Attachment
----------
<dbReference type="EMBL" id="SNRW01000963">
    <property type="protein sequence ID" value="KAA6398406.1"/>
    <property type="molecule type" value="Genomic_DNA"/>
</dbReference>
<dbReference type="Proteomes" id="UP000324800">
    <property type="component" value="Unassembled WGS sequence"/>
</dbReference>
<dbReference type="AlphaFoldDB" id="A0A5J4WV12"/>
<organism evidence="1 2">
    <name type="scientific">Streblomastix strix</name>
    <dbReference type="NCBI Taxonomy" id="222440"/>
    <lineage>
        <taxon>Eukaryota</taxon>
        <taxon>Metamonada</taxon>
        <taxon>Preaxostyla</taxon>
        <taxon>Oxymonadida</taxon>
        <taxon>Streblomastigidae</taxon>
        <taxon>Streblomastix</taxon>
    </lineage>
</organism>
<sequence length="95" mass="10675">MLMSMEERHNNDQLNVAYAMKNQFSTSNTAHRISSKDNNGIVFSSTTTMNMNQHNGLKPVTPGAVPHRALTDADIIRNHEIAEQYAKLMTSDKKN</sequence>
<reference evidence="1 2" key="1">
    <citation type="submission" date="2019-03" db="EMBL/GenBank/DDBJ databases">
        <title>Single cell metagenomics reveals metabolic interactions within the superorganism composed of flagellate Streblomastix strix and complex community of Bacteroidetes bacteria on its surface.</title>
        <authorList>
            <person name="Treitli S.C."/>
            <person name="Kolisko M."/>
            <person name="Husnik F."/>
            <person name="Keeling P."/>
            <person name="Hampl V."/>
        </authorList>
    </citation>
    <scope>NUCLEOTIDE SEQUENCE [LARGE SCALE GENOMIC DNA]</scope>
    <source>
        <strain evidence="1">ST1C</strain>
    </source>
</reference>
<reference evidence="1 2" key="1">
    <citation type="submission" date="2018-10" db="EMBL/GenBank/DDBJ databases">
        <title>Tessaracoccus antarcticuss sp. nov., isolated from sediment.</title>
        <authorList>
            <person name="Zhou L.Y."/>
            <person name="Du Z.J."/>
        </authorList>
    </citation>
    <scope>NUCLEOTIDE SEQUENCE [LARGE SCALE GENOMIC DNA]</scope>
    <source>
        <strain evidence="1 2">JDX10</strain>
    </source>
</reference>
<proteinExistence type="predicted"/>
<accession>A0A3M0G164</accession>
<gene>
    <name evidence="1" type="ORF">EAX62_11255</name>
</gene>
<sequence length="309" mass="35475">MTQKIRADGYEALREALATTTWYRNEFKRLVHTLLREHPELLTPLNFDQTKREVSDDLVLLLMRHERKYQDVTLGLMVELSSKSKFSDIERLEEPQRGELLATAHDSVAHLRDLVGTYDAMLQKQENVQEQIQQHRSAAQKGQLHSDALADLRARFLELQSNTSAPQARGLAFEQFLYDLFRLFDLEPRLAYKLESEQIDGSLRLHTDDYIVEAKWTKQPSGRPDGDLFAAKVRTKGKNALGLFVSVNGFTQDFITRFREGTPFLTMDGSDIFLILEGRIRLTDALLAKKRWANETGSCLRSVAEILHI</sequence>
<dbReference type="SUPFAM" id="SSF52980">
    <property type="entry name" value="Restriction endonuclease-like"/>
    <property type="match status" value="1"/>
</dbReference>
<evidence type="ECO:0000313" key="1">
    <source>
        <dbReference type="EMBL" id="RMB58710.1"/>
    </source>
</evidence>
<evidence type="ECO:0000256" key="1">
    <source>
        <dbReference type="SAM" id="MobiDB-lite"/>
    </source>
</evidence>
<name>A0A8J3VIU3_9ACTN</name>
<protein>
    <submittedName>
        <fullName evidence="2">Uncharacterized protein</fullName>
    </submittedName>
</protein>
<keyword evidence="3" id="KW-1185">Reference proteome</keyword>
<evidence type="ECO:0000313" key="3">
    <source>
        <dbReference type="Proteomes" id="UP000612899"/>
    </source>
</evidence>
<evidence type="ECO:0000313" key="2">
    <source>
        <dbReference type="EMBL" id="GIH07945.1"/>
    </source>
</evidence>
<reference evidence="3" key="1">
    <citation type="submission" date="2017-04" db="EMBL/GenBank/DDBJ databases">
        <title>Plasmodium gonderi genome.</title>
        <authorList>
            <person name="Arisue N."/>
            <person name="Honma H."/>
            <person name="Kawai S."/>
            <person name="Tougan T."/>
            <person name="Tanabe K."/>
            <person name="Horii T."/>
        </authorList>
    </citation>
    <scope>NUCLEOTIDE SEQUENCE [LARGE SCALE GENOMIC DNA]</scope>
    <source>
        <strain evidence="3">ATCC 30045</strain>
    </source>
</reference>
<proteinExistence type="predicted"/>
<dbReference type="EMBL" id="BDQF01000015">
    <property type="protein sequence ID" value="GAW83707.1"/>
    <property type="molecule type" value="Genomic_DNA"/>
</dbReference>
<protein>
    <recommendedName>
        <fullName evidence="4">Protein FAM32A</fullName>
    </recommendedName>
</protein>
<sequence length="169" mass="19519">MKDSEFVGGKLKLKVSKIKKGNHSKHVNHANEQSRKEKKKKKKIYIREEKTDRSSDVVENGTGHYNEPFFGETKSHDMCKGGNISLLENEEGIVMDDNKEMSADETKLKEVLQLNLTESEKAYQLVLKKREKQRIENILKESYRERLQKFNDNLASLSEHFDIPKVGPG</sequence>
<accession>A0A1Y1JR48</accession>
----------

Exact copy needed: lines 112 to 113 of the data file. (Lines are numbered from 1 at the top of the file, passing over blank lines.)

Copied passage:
        <fullName evidence="4">Protein FAM32A</fullName>
    </recommendedName>